Kenya’s mobile market has witnessed phenomenal growth rates since the second GSM operator launched in 2000. Mobile phones now outnumber fixed lines by around 20:1. Enormous further potential remains. Meanwhile, Kenya’s broadband market has been transformed by a combination of increased investments in network upgrades among the key providers as well as the landing of four fibre-optic submarine cables. This international connectivity ended the country’s dependence on limited and expensive satellite services, while vastly increased bandwidth has led to wholesale prices tumbling to a fraction of the former rate. The development has helped make broadband services affordable for the mass market, while also providing the key backhaul network for the burgeoning mobile broadband sector. The Communications Commission of Kenya (CCK) is responsible for regulating both broadcast and online media.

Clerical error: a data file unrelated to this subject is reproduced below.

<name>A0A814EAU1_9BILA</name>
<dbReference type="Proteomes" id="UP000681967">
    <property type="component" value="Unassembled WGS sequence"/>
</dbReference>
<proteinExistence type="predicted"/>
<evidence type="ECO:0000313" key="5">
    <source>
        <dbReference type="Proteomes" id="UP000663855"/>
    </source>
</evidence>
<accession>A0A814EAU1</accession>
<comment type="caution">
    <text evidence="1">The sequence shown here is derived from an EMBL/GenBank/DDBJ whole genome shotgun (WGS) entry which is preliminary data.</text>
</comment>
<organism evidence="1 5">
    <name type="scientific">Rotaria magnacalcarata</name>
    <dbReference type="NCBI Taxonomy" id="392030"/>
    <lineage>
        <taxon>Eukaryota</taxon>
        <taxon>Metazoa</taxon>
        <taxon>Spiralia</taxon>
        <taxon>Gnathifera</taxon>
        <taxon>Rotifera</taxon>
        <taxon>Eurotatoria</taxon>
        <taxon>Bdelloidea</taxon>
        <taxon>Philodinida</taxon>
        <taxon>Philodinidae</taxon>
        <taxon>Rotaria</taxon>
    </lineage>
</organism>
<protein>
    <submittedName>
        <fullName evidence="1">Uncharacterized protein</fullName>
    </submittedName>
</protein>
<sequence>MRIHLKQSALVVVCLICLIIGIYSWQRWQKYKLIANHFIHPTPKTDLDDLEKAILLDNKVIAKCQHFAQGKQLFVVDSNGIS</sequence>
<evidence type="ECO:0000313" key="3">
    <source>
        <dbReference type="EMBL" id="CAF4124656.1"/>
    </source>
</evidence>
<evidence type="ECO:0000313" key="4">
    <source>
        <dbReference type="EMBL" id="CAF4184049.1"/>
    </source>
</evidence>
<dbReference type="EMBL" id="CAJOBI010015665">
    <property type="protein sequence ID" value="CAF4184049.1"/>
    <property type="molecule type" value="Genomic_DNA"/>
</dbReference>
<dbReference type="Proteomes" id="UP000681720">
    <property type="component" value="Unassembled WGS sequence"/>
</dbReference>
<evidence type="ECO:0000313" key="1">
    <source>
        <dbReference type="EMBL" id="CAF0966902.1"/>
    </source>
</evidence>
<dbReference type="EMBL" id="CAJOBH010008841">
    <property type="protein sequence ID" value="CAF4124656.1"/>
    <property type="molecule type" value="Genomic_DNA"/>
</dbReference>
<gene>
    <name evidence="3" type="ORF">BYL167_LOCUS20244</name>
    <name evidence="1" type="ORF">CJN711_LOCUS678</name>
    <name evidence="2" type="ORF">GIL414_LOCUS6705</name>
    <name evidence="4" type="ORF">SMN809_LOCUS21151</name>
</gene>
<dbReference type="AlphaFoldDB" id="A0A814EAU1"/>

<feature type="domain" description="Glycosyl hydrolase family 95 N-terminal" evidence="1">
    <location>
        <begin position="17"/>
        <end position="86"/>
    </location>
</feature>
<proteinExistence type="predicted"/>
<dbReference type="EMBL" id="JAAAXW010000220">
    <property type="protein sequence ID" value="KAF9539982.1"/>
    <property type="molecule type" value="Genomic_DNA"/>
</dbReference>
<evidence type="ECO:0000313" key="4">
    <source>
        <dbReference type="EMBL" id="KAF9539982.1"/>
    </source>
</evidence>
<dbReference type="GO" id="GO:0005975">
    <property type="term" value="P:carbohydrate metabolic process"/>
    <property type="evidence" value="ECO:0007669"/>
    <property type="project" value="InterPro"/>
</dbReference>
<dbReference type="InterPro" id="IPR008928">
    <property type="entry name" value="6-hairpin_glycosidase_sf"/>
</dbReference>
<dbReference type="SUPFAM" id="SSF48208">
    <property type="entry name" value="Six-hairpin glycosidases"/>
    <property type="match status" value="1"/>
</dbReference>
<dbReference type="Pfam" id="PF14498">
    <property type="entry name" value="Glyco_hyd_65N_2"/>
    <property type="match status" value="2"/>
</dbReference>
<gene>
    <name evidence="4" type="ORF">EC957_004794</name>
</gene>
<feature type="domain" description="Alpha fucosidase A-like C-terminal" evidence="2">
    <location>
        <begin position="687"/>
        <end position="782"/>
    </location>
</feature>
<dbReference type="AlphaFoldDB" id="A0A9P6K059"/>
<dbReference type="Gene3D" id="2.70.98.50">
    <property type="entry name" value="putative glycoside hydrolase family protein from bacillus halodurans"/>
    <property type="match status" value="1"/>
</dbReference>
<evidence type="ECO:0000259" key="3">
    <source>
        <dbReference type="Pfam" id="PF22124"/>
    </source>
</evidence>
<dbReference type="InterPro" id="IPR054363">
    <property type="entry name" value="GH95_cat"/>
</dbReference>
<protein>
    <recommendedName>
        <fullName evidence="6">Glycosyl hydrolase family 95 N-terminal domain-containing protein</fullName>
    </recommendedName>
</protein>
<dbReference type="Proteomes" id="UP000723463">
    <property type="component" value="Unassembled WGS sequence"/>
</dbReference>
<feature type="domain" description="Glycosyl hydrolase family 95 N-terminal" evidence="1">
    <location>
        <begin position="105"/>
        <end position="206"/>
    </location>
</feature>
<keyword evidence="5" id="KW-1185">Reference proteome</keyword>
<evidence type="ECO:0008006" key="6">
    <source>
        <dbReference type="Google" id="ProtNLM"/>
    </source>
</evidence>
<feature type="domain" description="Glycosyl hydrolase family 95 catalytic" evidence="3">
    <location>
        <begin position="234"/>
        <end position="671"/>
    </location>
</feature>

While Kenya has a growing entrepreneurial middle class and faster growth, its economic and development trajectory is threatened by weak governance and corruption. Unemployment and under-employment are high, but reliable numbers are hard to find. Agriculture remains the backbone of the Kenyan economy, contributing 25% of GDP. Inadequate infrastructure continue to hamper Kenya’s efforts to improve its economic growth to the 8-10% range so that it can meaningfully address poverty and unemployment. Inflationary pressures and sharp currency depreciation peaked in early 2012 but have since abated following low global food and fuel prices and monetary interventions by the Central Bank. Chronic budget deficits, including a shortage of funds in mid-2015, hampered the government’s ability to implement proposed development programs, but the economy is back in balance with many indicators, including foreign exchange reserves, interest rates, inflation, and FDI moving in the right direction, while tourism is increasingly holding a significant place in Kenya’s economy.